147. Nonademption of bequest of goods described as connected with certain placeA specific bequest of goods under a description connecting them with a certain place is not adeemed by reason that they have been removed from that place from any temporary cause, or by fraud, or without knowledge or sanction of the testator.
148. When removal of thing bequeathed does not constitute ademptionThe removal of a thing bequeathed from the place in which it is stated in the will to be situate does not constitute an ademption, where the place is only referred to in order to complete the description of what the testator meant to bequeath.
149. When thing bequeathed is a valuable to be received by testator from third person and testator or his or her representative receives itWhere the thing bequeathed is not the right to receive something of value from a third person, but the money or other commodity which shall be received from the third person by the testator himself or herself or by his or her representatives, the receipt of the sum of money or other commodity by the testator shall not constitute an ademption; but, if he or she mixes it with the general mass of his or her property, the legacy is adeemed.
150. Change by operation of law of subject of specific bequest between date of will and testator’s deathWhere a thing specifically bequeathed undergoes a change between the date of the will and the testator’s death, and the change takes place by operation of law, or in the course of execution of the provisions of any legal instrument under which the thing bequeathed was held, the legacy is not adeemed by reason of that change.
151. Change without testator’s knowledgeWhere a thing specifically bequeathed undergoes a change between the date of the will and the testator’s death, and the change takes place without the knowledge or sanction of the testator, the legacy is not adeemed.
152. Stock specifically bequeathed lent to third partyWhere stock, which has been specifically bequeathed, is lent to a third party on condition that it shall be replaced, and it is replaced accordingly, the legacy is not adeemed.
153. Stock specifically bequeathed sold but replacedWhere stock specifically bequeathed is sold, and an equal quantity of the same stock is afterwards purchased, and belongs to the testator at his or her death, the legacy is not adeemed.
Part XXII – Payment of liabilities in respect of the subject of a bequest
154. Nonliability of executor to exonerate specific legatees
155. Completion of testator’s titleWhere anything is to be done to complete the testator’s title to the thing bequeathed, it is to be done at the cost of the testator’s estate.
156. Immovable property for which rent payable periodicallyWhere there is a bequest of any interest in immovable property, in respect of which payment in the nature of land revenue, or in the nature of rent, has to be made periodically, the estate of the testator shall, as between the estate and the legatee, make good such payments or a proportion of them up to the day of his or her death.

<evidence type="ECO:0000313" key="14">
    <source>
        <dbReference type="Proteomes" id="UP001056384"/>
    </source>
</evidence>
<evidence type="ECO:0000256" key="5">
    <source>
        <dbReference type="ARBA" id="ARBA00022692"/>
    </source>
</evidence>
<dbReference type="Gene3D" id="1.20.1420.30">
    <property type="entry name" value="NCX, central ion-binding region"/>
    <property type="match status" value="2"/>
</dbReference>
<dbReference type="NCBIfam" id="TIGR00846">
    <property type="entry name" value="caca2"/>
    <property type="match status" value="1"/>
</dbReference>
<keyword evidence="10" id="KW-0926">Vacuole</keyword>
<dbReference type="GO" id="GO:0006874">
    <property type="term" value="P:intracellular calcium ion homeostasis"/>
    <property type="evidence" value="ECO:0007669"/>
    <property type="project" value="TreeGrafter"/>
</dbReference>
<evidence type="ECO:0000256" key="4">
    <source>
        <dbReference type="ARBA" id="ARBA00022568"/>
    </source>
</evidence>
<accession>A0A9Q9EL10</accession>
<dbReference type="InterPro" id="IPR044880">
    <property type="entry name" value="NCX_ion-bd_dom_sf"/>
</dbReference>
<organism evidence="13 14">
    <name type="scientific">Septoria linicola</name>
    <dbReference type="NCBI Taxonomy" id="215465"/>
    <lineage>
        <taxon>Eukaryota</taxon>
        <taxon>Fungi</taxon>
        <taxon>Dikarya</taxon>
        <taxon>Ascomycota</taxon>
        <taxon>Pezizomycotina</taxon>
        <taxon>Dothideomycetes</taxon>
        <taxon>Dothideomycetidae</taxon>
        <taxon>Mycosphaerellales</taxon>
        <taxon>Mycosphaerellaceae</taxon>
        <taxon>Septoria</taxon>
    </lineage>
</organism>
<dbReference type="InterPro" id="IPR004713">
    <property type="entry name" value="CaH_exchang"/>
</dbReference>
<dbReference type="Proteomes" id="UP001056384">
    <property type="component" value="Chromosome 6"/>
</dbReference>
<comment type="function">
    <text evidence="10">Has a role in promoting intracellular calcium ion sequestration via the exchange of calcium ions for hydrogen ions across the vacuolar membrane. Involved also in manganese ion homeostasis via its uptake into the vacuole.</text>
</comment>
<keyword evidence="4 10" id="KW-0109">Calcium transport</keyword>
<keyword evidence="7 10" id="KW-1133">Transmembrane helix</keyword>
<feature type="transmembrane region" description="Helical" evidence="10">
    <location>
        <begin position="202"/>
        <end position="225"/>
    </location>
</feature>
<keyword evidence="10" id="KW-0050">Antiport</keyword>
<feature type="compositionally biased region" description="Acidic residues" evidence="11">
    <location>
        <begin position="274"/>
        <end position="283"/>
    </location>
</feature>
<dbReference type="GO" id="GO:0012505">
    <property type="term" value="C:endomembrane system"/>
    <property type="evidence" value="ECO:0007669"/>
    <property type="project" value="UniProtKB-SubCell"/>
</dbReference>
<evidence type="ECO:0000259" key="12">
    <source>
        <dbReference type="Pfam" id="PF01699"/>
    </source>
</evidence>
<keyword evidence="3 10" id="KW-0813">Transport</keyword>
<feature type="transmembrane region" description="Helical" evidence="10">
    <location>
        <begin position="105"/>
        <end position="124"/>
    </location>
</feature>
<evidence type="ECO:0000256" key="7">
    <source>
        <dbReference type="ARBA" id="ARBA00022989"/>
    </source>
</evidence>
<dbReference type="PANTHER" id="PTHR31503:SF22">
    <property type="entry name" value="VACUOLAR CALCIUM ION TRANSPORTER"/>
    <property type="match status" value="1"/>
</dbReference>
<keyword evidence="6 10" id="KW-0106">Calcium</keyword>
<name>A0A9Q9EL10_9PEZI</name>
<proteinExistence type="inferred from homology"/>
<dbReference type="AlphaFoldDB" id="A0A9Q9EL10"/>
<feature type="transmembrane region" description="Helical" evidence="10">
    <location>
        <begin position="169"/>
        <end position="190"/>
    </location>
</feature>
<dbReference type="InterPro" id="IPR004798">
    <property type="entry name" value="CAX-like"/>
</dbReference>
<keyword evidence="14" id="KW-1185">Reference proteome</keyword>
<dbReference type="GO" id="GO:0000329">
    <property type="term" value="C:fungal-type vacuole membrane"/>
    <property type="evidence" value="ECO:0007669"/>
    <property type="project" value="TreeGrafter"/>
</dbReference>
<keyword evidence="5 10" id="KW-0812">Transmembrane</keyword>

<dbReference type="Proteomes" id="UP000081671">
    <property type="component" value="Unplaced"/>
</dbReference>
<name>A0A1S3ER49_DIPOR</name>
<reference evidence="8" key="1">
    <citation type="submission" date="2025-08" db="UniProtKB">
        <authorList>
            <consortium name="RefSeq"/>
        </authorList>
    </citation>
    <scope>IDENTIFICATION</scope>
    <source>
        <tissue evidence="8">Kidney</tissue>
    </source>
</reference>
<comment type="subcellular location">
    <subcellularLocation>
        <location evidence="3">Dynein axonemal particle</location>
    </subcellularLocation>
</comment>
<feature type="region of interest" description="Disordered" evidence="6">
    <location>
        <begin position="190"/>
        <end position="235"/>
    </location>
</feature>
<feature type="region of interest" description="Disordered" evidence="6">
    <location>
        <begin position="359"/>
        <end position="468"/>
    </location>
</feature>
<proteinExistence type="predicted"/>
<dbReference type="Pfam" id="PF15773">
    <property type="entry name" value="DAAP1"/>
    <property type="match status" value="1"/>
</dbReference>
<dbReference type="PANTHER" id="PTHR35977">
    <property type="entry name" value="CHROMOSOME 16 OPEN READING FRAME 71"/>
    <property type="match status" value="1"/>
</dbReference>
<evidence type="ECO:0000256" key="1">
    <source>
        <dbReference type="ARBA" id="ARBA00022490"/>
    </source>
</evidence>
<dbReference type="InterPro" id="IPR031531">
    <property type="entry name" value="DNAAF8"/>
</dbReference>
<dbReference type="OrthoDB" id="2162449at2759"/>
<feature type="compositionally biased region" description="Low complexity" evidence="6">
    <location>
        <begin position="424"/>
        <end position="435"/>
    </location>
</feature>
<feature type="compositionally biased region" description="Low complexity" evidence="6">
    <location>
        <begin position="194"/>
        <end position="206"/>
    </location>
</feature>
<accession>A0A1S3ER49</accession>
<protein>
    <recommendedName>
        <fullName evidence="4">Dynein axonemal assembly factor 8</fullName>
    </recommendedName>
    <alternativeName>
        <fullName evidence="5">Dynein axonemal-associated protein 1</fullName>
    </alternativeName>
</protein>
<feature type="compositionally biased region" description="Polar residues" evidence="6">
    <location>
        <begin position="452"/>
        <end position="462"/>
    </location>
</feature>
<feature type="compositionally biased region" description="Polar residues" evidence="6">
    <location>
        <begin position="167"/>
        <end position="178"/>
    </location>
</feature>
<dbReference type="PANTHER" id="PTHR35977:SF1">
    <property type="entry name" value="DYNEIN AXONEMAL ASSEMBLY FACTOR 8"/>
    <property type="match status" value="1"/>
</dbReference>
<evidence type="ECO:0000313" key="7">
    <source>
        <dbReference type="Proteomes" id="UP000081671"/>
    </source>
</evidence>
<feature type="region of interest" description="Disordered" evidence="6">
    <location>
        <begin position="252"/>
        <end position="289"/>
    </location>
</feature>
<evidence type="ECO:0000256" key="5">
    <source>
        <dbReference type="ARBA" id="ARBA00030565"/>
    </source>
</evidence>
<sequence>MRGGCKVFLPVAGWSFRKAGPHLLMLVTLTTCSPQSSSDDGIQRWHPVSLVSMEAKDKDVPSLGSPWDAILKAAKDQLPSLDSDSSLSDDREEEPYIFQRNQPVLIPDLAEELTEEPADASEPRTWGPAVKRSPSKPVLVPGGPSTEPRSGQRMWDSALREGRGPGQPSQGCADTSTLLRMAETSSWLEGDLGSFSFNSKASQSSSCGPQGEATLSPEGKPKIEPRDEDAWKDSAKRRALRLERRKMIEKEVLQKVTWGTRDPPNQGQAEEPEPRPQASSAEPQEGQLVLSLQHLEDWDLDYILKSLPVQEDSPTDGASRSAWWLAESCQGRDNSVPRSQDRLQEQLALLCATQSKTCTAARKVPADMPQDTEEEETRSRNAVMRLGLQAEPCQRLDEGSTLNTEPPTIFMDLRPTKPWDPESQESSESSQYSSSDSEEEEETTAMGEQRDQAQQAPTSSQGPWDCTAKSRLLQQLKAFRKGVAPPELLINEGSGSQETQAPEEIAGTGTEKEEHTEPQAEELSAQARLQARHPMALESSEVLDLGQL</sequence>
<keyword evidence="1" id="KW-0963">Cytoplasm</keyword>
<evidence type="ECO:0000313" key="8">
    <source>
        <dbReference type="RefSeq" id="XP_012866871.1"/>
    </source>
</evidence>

157. Stock in joint stock companyIn the absence of any direction in the will where there is a specific bequest of stock in a joint stock company, if any call or other payment is due from the testator at the time of his or her death in respect of the stock, the call or payment shall, as between the testator’s estate and the legatee, be borne by the estate; but, if any call or other payment shall, after the testator’s death, become due in respect of the stock, the call or payment shall, as between the testator’s estate and the legatee, be borne by the legatee if he or she accepts the bequest.
Part XXIII – Bequest of things described in general terms
158. Bequest of things in general termsIf there is a bequest of something described in general terms, the executor must purchase for the legatee what may reasonably be considered to answer the description.
Part XXIV – Bequests of the interest or produce of a fund
159. Bequest of interest or produce of a fundWhere the interest or produce of a fund is bequeathed to any person, and the will affords no indication of an intention that the enjoyment of the bequest should be of limited duration, the principal as well as the interest shall belong to the legatee.
Part XXV – Bequests of annuities
160. Annuity created by will payable for life onlyWhere an annuity is created by will, the legatee is entitled to receive it for his or her life only, unless a contrary intention appears by the will; and this provision shall not be varied by the circumstance that the annuity is directed to be paid out of the property generally or that a sum of money is bequeathed to be invested in the purchase of it.
161. Period of vesting where will directs that annuity be provided out of proceeds of property, etc.Where a will directs that an annuity shall be provided for any person out of the proceeds of property, or out of property generally, or where money is bequeathed to be invested in the purchase of an annuity for any person, on the testator’s death the legacy vests in interest in the legatee, and he or she is entitled, at his or her option, to have an annuity purchased for him or her, or to receive the money appropriated for that purpose by the will.